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**|**PLoS One**|**v.7(7); 2012**|**PMC3399847

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PLoS One. 2012; 7(7): e39504.

Published online 2012 July 18. doi: 10.1371/journal.pone.0039504

PMCID: PMC3399847

Shengxu Li, Editor^{}

Tulane School of Public Health and Tropical Medicine, United States of America

* E-mail: ude.ynuc.yncc@reuakarkn

Conceived and designed the experiments: NYK JCK. Performed the experiments: NYK JCK. Analyzed the data: NYK JCK. Contributed reagents/materials/analysis tools: NYK JCK. Wrote the paper: NYK JCK.

Received 2012 January 19; Accepted 2012 May 25.

Copyright Krakauer, Krakauer. This is an open-access article distributed under the terms of the Creative Commons Attribution License, which permits unrestricted use, distribution, and reproduction in any medium, provided the original author and source are credited.

This article has been cited by other articles in PMC.

Obesity, typically quantified in terms of Body Mass Index (BMI) exceeding threshold values, is considered a leading cause of premature death worldwide. For given body size (BMI), it is recognized that risk is also affected by body shape, particularly as a marker of abdominal fat deposits. Waist circumference (WC) is used as a risk indicator supplementary to BMI, but the high correlation of WC with BMI makes it hard to isolate the added value of WC.

We considered a USA population sample of 14,105 non-pregnant adults () from the National Health and Nutrition Examination Survey (NHANES) 1999–2004 with follow-up for mortality averaging 5 yr (828 deaths). We developed A Body Shape Index (ABSI) based on WC adjusted for height and weight:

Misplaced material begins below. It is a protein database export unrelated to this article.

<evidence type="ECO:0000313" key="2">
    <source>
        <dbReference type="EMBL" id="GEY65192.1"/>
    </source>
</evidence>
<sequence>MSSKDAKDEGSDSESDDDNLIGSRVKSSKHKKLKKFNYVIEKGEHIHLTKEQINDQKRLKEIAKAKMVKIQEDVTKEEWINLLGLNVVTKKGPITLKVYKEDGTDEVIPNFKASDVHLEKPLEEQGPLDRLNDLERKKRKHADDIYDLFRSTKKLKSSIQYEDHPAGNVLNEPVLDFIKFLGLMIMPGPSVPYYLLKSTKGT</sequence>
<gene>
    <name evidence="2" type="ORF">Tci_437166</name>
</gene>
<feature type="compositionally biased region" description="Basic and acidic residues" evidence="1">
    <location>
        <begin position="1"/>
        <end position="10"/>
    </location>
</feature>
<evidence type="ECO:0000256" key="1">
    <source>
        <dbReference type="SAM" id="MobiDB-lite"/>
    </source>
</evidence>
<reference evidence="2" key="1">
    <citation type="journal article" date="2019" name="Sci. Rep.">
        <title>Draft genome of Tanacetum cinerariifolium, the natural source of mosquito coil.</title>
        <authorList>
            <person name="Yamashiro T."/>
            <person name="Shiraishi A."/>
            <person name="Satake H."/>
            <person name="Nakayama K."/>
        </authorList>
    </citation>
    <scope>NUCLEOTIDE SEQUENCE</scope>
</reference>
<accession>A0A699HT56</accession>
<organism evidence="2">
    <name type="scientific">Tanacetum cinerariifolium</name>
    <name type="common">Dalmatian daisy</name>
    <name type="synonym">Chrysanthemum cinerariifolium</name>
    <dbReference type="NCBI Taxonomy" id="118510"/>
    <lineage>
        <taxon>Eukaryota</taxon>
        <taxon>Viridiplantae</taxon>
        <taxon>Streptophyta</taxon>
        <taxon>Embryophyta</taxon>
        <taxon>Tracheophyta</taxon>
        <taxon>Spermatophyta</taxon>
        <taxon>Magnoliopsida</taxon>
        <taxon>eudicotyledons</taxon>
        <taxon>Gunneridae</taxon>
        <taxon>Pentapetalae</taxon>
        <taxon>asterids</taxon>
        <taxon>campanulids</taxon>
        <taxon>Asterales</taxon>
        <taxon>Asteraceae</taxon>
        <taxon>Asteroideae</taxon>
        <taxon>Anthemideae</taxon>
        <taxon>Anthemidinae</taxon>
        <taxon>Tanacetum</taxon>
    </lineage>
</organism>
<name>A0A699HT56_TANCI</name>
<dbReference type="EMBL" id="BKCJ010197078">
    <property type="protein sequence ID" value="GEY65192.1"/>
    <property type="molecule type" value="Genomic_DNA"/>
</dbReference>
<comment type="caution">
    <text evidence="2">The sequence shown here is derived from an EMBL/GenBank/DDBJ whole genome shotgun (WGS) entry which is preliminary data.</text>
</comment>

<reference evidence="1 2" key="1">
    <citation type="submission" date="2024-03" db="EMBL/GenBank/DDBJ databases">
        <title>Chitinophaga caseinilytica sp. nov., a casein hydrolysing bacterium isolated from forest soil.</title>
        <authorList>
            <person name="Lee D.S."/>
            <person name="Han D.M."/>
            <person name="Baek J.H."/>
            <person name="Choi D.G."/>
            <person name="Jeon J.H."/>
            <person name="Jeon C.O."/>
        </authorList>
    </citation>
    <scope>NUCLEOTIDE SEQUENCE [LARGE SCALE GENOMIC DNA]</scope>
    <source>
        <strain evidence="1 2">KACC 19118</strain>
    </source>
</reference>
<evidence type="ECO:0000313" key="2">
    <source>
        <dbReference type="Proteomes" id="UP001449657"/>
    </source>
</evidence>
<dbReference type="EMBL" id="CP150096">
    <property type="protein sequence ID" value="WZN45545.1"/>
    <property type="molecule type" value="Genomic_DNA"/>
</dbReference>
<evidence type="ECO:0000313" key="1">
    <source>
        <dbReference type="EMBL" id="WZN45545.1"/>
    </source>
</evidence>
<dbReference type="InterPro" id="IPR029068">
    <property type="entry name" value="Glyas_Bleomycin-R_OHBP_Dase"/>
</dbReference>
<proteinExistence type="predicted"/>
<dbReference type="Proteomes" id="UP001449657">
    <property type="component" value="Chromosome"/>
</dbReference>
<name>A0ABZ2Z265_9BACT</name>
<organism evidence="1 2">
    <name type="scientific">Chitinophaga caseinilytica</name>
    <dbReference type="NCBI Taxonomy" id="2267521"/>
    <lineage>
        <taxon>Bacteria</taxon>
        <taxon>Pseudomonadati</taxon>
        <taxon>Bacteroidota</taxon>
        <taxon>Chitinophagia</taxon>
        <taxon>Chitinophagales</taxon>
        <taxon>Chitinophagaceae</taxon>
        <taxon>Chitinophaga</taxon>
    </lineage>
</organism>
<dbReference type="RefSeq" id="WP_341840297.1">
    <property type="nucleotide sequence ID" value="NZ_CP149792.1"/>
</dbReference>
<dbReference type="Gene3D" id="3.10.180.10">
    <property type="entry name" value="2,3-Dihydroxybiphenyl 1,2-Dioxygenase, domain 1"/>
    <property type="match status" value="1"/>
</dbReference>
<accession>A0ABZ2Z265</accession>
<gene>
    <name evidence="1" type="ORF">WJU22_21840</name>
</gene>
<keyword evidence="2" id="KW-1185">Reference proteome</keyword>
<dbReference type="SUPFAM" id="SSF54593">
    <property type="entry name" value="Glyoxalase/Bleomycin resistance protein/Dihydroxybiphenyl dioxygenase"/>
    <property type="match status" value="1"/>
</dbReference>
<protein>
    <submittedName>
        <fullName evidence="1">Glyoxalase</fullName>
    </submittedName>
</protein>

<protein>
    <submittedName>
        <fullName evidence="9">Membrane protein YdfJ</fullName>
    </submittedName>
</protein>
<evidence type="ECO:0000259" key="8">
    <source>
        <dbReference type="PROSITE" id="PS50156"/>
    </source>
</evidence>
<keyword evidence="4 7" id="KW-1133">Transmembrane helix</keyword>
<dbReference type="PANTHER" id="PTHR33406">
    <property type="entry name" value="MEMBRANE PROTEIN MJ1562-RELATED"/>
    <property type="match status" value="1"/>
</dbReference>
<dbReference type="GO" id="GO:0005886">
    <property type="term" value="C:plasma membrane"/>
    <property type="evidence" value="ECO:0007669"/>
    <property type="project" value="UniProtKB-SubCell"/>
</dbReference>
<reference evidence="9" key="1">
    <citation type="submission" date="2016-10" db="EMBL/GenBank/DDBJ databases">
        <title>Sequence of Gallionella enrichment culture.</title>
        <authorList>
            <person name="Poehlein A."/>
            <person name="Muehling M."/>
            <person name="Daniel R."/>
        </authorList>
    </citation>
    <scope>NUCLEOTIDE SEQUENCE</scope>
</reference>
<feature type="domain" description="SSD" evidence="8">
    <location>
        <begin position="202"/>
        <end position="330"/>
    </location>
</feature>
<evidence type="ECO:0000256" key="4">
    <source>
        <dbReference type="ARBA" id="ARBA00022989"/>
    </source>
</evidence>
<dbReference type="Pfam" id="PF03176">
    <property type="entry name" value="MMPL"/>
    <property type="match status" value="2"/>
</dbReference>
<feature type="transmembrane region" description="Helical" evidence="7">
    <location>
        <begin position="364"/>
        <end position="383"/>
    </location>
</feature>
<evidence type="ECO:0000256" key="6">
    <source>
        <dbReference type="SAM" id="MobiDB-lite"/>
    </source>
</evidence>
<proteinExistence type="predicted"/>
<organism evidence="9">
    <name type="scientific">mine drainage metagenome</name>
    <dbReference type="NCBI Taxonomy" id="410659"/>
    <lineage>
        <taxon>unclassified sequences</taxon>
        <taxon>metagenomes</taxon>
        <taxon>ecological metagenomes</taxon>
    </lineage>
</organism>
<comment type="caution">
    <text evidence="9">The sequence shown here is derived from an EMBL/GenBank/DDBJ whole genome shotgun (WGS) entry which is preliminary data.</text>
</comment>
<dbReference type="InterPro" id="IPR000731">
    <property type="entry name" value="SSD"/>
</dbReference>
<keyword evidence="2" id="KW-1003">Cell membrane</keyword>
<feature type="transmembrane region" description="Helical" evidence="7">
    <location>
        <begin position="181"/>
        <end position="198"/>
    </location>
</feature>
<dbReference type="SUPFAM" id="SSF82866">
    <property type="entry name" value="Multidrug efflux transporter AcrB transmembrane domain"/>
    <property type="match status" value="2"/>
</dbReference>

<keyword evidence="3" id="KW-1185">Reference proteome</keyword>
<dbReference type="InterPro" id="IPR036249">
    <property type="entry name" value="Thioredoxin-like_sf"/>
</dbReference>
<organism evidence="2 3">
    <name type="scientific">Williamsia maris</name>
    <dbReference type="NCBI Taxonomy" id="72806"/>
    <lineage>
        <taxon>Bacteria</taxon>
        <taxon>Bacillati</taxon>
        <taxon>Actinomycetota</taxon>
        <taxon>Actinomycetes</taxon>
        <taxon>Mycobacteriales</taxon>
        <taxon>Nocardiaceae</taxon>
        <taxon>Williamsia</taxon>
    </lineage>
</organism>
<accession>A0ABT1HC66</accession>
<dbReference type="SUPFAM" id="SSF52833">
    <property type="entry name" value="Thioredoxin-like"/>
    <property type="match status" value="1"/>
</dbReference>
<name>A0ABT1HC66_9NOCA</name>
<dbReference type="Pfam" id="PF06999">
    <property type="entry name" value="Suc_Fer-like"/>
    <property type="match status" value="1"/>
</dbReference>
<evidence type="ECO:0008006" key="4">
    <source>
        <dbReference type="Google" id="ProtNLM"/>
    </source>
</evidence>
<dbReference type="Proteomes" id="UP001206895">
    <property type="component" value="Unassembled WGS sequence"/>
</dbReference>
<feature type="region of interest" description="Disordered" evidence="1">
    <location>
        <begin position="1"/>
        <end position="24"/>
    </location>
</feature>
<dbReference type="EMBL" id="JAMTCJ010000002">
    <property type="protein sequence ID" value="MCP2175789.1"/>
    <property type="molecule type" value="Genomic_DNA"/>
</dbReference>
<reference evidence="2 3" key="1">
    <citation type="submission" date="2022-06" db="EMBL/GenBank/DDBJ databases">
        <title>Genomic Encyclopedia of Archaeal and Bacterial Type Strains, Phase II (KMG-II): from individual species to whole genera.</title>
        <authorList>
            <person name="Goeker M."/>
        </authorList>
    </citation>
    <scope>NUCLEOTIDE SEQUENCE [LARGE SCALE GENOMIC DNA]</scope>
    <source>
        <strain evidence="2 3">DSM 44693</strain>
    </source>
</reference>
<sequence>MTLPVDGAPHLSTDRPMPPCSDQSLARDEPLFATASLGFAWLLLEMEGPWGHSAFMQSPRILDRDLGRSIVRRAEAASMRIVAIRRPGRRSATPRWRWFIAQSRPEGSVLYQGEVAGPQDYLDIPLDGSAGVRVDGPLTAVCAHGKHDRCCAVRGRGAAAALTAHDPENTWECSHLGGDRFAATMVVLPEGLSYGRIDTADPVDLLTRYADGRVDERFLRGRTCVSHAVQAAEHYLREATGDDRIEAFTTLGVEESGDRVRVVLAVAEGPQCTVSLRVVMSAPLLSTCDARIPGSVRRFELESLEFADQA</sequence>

ABSI had little correlation with height, weight, or BMI. Death rates increased approximately exponentially with above average baseline ABSI (overall regression coefficient of per standard deviation of ABSI [95% confidence interval: –]), whereas elevated death rates were found for both high and low values of BMI and WC. (–) of the population mortality hazard was attributable to high ABSI, compared to (–) for BMI and (–) for WC. The association of death rate with ABSI held even when adjusted for other known risk factors including smoking, diabetes, blood pressure, and serum cholesterol. ABSI correlation with mortality hazard held across the range of age, sex, and BMI, and for both white and black ethnicities (but not for Mexican ethnicity), and was not weakened by excluding deaths from the first 3 yr of follow-up.